- Section 498 A of the Indian Penal Code refers to a woman's husband or a relative of her husband subjecting her to cruelty.
- In a recent case before the Hon'ble Supreme Court, it was held that advising a wife to adjust to avoid retaliation from her husband cannot be construed as cruelty under Section 498A of the IPC.
- Further, it was also observed by the Hon’ble Court that, taking custody of the jewelry for the sake of safekeeping does not fall under the purview of section 498A of the IPC.
In India, incidences of women being abused by their husbands or in-laws are prevalent, and the number of such cases are increasing at an alarming rate. Thus, a nation’s penal code must not only offer legal provisions but also ensure that the victim is treated fairly. The provision of section 498A, "Of Cruelty by Husband or Relatives of Husband," was enacted with this objective in mind. Further, the purpose of introducing this amendment was to penalize husbands and their relatives who abuse or harass their wives to coerce her, or anybody associated with her to meet any unlawful demands or drive her to commit suicide.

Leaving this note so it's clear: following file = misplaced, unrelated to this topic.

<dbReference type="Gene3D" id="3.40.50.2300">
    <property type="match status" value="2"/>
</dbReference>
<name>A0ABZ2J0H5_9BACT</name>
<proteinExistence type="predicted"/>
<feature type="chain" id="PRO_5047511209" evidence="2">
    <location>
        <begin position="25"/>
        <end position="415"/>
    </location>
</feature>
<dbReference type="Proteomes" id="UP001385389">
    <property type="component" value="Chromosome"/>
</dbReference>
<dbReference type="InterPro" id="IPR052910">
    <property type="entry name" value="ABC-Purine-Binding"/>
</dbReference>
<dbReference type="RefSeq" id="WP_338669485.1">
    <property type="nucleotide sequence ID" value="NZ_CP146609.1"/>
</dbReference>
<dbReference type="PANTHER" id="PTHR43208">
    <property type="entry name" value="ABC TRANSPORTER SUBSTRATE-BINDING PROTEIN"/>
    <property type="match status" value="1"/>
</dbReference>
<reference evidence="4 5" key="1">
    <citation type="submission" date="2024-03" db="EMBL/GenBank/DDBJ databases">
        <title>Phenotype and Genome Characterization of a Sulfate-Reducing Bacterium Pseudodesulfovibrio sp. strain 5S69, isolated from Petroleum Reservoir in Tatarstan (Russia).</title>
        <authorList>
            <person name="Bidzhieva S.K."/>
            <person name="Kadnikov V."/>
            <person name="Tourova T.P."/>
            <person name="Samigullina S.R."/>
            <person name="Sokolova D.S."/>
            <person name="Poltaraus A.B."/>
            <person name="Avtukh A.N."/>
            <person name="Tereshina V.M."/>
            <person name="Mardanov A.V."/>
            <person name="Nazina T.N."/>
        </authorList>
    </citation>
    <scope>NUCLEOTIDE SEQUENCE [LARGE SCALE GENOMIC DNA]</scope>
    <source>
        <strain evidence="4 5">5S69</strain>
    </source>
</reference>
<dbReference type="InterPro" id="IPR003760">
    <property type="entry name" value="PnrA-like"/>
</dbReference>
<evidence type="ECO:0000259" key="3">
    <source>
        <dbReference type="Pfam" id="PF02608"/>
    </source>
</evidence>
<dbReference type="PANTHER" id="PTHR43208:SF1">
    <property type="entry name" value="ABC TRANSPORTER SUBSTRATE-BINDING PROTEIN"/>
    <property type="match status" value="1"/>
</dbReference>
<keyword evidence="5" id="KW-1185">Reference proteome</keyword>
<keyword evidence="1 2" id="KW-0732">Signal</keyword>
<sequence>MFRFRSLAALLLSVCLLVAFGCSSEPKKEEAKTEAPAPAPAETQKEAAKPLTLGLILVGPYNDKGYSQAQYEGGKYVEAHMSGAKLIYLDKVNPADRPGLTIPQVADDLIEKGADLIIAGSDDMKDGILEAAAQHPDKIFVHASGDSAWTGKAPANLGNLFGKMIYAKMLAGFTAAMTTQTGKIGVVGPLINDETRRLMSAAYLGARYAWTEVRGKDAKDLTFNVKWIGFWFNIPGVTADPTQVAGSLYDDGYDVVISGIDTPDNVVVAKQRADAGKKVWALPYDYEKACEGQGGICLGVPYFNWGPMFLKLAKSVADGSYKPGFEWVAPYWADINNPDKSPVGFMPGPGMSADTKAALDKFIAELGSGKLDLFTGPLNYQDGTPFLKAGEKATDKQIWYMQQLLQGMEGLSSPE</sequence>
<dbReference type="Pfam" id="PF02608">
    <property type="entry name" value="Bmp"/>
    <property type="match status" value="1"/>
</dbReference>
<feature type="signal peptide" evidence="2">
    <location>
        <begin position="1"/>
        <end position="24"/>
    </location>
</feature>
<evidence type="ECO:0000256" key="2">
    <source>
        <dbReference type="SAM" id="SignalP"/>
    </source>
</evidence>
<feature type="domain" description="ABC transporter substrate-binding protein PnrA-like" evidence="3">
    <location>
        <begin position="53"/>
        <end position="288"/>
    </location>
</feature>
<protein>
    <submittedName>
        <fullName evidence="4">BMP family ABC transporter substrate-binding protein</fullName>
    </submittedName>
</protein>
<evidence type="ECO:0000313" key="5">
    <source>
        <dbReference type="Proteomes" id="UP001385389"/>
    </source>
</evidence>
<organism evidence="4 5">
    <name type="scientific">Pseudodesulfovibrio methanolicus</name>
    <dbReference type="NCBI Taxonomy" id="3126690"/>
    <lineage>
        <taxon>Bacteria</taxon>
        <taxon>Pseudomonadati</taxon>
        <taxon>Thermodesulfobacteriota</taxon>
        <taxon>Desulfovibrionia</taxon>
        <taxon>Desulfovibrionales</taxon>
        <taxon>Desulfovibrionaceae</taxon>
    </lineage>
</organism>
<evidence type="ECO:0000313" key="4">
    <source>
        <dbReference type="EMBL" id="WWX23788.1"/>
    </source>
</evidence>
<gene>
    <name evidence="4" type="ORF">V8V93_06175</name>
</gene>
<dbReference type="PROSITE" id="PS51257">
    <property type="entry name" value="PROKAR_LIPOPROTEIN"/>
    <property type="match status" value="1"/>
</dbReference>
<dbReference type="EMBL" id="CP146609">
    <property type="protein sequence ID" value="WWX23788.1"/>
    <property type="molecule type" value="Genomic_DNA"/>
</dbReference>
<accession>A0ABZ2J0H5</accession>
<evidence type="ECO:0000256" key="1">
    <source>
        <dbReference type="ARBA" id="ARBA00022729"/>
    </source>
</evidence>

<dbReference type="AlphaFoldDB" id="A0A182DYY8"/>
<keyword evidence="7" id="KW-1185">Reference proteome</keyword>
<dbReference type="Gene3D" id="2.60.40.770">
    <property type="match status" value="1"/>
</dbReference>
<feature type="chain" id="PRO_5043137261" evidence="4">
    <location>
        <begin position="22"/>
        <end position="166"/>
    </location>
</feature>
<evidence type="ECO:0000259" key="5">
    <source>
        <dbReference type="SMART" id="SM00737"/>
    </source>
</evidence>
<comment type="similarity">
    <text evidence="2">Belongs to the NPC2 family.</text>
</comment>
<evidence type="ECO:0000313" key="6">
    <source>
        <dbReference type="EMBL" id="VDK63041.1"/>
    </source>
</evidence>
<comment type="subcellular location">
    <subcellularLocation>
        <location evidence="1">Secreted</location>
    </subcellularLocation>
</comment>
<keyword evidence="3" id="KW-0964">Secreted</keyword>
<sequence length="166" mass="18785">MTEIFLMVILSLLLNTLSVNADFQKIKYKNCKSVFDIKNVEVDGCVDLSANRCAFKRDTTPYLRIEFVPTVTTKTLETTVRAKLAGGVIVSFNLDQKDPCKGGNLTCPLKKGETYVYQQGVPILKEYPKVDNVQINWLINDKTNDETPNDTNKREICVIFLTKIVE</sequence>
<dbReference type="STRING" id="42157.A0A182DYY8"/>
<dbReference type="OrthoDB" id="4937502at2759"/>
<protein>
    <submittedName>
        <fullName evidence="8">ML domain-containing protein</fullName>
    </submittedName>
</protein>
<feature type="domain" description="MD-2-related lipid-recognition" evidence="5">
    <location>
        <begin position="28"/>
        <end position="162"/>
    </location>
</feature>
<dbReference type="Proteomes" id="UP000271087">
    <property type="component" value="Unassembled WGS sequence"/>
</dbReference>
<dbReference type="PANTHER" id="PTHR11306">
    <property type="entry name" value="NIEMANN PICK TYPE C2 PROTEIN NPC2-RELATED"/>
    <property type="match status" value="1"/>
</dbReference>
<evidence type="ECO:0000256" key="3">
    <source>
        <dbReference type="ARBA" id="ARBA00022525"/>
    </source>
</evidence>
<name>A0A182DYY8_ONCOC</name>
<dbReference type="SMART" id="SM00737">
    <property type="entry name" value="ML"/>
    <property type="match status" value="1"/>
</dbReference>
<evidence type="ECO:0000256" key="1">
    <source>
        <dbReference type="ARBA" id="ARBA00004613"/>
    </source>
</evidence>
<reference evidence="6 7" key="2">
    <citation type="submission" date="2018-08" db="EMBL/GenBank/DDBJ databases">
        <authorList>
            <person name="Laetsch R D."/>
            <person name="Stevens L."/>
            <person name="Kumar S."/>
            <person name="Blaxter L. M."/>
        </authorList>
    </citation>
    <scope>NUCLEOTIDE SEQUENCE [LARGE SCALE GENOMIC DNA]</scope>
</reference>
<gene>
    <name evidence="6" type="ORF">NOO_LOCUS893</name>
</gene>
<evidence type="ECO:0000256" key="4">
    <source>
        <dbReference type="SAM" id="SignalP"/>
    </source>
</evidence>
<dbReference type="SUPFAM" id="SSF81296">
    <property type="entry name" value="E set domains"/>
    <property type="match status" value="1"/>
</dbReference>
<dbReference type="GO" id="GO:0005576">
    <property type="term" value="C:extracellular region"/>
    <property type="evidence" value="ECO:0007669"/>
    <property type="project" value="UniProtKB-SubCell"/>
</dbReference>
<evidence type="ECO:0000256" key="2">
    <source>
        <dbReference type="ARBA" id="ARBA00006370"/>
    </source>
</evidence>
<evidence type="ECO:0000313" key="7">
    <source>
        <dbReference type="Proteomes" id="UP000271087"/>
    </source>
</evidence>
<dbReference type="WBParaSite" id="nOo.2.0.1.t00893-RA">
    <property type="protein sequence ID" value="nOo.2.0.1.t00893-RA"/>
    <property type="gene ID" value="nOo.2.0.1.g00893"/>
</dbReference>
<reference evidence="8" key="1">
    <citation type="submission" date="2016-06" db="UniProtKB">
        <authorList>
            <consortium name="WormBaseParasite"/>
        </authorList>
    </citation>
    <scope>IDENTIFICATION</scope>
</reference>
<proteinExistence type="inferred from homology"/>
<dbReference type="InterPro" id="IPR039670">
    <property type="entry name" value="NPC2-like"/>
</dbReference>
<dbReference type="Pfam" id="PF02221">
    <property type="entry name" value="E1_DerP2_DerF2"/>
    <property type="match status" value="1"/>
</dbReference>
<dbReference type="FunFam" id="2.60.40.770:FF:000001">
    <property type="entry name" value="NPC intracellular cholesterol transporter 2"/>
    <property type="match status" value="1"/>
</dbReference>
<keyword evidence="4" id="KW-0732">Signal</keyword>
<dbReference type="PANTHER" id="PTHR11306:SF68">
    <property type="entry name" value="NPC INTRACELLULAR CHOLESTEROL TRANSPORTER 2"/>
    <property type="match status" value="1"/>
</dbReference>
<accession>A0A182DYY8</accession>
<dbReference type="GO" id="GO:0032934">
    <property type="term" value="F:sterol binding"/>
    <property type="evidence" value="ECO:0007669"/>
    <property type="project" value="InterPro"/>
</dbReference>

The provision of Section 498A IPC, 1860 instilled some hope and optimism in the hearts of women and their families at the time of its introduction because it was seen as an 'armour' to combat the brutality of male members of society. Unfortunately, with time, it became clear that the provision of Section 498A IPC, 1860 left a host of loopholes that seemed to become a powerful 'weapon' if it fell into evil hands. Therefore, the purpose of this article is to examine the concept of cruelty to women with recent case laws and instances in which this section has been abused.